USDA’s Food and Nutrition Service Administrator Audrey Rowe oversees the nation’s federal nutrition assistance programs, including the Supplemental Nutrition Assistance Program, Special Supplemental Nutrition Program for Women, Infants, and Children, and National School Lunch and School Breakfast programs.
Audrey Rowe serves as the Administrator for the Food and Nutrition Service. Rowe oversees the nation’s 15 federal nutrition assistance programs, including the Supplemental Nutrition Assistance Program, Special Supplemental Nutrition Program for Women, Infants, and Children, and National School Lunch and School Breakfast programs.
“I started my career as an elementary school teacher… and I didn’t last very long because I saw such challenges with learning and health. I saw that school policies treated kids differently based on where their community was located, so I became an advocate for low-income children and families because they often don’t have a strong voice.” – Audrey Rowe Read more »
School lunch staff and students enjoy the new school lunch menu created to meet the new standards at the Yorkshire Elementary School in Manassas, VA.
It may seem like common sense for child nutrition programs to benefit children, but some see it differently today.
Nationwide, schools have made the lunchroom a healthy environment. In fact, in only the second school year of full implementation of the Healthy, Hunger-Free Kids Act (HHFKA), over 98 percent of schools participating are already meeting the healthier meal standards. Students are eating more fruits and vegetables during the school day and more low-income children are eating nutritious breakfasts and lunches at school. And data show obesity rates for some children are leveling off. With all the success of HHFKA, now is not the time to intentionally go backwards on nutrition standards in healthier school meals and to block access to these meals for millions of children. Read more »
Administrator Audrey Rowe joins Bibb County School District and Alexander II Magnet School faculty and students in their school garden.
The Healthy, Hunger-Free Kids Act of 2010 celebrated its fifth anniversary last month, and I can tell you it has made a difference! I think back on the past five years and am proud of the strides we’ve made in giving students access to more local and healthy food in our schools.
Accompanied by FNS Administrator Audrey Rowe, I had a wonderful visit with two Georgia elementary schools this fall. Our trip to Alexander II Magnet School in Bibb County and Westside Elementary School in Houston County highlighted 2015 National School Lunch Week celebrations (October 12-16) and offered a great example of progress on the school meals front. Read more »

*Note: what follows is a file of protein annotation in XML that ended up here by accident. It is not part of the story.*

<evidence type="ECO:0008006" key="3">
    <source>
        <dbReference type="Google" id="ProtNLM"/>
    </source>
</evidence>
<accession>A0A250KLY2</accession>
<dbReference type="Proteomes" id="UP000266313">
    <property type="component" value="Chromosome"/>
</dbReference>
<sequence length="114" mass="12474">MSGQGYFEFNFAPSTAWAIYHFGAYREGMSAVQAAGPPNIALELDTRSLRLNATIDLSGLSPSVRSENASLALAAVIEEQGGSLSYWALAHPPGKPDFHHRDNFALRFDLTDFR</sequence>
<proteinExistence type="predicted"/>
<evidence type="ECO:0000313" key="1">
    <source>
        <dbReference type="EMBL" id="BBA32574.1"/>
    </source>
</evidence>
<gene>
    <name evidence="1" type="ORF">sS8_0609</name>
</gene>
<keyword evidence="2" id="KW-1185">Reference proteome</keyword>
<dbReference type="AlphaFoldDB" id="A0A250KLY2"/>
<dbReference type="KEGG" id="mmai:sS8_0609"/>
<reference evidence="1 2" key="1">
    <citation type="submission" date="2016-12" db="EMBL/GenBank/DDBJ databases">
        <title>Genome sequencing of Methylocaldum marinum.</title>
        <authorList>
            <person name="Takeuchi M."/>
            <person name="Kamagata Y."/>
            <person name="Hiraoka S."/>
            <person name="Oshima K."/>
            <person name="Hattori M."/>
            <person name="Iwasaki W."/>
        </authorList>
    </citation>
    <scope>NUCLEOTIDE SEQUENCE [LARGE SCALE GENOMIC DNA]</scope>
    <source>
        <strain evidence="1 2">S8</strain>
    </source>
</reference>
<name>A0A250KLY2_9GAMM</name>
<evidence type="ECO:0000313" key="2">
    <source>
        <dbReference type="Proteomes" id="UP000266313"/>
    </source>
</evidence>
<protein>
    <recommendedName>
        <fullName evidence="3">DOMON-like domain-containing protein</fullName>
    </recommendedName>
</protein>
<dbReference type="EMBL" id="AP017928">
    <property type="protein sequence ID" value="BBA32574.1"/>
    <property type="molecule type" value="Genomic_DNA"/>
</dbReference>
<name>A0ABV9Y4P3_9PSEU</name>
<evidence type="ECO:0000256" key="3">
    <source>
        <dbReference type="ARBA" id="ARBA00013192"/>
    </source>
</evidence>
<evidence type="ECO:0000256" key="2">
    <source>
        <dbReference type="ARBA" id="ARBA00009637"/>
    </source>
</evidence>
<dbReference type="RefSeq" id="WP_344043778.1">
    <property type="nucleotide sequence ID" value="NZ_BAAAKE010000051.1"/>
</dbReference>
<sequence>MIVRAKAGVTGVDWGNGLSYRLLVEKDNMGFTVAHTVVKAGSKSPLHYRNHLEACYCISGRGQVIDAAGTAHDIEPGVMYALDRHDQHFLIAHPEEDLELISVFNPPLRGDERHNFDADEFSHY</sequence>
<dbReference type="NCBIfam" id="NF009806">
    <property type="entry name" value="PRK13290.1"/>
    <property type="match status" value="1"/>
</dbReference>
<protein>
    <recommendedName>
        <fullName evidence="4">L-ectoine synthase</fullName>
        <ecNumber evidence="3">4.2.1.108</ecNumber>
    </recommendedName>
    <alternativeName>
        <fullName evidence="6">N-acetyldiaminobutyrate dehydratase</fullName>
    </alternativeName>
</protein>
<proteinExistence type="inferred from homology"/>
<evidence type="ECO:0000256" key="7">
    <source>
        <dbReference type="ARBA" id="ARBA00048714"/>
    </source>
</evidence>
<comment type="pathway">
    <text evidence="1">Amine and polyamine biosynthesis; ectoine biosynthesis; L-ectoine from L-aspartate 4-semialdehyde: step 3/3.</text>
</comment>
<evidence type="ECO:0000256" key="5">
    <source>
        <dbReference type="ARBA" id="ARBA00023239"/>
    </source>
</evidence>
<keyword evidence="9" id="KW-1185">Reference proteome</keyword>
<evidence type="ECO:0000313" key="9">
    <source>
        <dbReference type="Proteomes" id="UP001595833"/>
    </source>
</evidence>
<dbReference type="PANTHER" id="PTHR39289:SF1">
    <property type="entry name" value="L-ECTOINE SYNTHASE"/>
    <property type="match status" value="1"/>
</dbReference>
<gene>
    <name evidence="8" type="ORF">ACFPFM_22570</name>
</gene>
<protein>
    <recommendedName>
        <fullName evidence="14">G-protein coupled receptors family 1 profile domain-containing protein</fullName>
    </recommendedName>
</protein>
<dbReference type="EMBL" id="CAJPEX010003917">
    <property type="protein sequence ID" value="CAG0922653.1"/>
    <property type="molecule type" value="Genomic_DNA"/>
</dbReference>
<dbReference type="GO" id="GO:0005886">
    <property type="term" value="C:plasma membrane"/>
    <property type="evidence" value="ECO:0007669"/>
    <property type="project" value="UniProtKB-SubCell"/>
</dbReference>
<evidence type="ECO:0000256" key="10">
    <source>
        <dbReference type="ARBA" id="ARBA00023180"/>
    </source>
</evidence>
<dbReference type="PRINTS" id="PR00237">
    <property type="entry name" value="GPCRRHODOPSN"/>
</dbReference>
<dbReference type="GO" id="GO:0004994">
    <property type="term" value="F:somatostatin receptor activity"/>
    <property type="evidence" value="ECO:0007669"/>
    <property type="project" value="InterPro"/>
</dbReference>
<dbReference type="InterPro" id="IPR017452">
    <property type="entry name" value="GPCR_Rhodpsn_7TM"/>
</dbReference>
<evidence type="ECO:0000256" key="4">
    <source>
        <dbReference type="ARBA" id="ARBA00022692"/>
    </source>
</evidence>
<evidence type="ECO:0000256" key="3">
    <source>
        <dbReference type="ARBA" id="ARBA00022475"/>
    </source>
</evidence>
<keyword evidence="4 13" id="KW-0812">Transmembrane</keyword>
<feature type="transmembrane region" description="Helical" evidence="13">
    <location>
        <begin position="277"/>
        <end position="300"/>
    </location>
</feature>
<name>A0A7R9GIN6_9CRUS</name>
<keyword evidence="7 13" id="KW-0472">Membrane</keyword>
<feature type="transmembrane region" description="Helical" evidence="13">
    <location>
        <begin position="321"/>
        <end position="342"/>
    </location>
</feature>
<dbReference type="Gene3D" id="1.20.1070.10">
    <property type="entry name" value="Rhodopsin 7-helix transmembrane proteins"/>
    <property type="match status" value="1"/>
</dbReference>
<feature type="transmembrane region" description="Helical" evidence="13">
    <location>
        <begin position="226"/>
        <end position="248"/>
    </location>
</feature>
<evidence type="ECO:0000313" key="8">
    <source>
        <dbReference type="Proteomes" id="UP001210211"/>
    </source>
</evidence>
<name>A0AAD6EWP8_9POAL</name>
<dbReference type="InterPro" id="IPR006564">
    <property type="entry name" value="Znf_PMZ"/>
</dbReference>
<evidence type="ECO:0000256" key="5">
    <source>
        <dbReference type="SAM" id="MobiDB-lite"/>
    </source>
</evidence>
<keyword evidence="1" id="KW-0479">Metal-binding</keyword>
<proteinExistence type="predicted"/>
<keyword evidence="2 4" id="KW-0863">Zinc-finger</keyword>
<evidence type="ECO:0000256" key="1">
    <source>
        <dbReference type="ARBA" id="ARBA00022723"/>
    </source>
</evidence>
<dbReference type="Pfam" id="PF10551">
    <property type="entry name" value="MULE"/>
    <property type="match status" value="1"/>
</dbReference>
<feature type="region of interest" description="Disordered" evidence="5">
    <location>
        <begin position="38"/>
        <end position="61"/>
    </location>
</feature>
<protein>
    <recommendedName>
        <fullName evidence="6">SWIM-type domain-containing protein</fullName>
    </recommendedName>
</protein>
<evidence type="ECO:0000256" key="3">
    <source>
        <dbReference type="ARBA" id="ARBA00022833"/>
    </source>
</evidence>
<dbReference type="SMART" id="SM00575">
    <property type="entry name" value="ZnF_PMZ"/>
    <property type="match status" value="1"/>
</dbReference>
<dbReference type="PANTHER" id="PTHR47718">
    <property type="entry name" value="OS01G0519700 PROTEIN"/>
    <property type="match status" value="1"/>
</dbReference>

Today over 97 percent of schools report they are meeting the updated meal standards.
This time of year, it often feels like time is flying by. As we take time to step back and reflect on the past, we often think, “My, my, where did the time go?” or “It feels like just yesterday…” or “How could it be almost 2016 already?” Many of us at USDA are feeling a bit nostalgic too, wondering: “Could it really be half a decade since the Healthy, Hunger-Free Kids Act (HHFKA) passed!?”
But as we commemorate the anniversary of the passage of HHFKA, we realize how far our country has come over the last five years toward achieving the goal of ensuring every American child has access to the nutrition they need to grow into healthy adults. HHFKA’s historic investment in the health of our nation’s children has enabled USDA’s Food and Nutrition Service to expand and improve a number of our programs and services to better help those in need. Read more »
It’s been another outstanding year for healthier school meals programs and the millions of American students that benefit from them. Today, more than 97 percent of schools nationwide report they are meeting the updated school meal standards, which are based on pediatricians’ and nutritionists’ recommendations. The new meals provide children more whole grains, fruits and vegetables, lean protein and low-fat dairy, as well as less sugar, fat, and sodium. There are numerous examples of how schools are providing a healthier school environment with more nutritious options to students across the country, but below are just a few: Read more »
The following guest blog highlights the important work of our partner the American Public Health Association (APHA). The association is a tireless advocate working to create the healthiest nation. APHA strives to reach that goal through science-based research, and education.
By Dr. Georges C. Benjamin, Executive Director, American Public Health Association
As kids across the country begin a new school year, they’ll be hitting the books to learn important skills to be successful later in life. They’ll also be visiting cafeterias, vending machines and school stores for the foods and beverages they need to fuel their growing bodies and for achieving academic success. With nearly one in three children overweight or obese, it’s critical that healthy meals are available to them throughout the school environment. Read more »